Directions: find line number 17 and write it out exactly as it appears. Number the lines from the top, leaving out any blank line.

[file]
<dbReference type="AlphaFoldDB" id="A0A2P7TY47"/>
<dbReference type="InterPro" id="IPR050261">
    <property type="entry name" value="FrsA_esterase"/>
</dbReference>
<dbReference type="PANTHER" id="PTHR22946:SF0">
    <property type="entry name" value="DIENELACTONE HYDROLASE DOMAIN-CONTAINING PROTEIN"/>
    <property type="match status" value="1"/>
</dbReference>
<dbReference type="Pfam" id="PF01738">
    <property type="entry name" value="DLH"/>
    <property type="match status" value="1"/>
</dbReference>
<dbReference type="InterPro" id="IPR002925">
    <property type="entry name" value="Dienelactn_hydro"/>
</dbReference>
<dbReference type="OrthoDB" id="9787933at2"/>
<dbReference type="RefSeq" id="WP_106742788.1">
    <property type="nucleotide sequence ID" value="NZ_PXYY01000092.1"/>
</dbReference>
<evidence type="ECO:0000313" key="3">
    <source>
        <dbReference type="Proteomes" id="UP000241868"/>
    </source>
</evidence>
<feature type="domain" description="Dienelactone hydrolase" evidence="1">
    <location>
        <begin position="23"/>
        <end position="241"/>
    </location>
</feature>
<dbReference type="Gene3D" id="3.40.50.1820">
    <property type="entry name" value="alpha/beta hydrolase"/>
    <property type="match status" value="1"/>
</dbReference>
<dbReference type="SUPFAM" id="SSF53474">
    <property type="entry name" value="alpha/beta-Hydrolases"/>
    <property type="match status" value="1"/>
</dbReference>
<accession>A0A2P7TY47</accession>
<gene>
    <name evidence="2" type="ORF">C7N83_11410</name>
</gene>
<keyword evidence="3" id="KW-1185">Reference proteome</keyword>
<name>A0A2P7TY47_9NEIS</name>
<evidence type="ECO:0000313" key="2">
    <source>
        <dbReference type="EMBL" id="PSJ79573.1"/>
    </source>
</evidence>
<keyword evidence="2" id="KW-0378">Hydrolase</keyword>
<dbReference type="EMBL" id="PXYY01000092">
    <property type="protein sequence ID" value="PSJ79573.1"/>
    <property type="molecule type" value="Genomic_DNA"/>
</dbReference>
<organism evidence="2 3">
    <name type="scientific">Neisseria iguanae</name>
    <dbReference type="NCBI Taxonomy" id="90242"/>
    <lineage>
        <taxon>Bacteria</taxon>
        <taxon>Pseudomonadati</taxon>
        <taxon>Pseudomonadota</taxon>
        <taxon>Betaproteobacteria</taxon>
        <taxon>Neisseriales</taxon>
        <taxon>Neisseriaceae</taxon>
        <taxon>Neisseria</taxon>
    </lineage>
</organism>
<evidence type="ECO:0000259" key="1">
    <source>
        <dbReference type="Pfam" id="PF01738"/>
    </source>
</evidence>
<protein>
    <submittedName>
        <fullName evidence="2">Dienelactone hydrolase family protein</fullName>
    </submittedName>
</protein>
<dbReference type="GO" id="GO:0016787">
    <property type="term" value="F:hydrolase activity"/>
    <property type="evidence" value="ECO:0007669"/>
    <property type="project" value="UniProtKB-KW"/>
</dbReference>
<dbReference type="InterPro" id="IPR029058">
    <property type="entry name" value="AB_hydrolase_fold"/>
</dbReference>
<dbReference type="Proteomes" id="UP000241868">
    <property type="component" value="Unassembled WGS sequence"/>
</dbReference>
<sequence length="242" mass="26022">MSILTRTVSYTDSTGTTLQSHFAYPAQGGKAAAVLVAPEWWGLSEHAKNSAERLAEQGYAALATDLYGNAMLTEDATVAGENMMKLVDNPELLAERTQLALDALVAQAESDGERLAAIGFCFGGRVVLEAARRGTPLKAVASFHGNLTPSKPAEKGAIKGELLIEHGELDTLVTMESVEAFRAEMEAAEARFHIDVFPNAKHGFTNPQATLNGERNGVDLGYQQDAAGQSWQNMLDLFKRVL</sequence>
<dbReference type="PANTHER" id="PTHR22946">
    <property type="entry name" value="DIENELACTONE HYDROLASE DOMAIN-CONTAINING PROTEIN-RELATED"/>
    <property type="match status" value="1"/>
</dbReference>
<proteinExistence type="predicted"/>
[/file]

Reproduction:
<dbReference type="RefSeq" id="WP_106742788.1">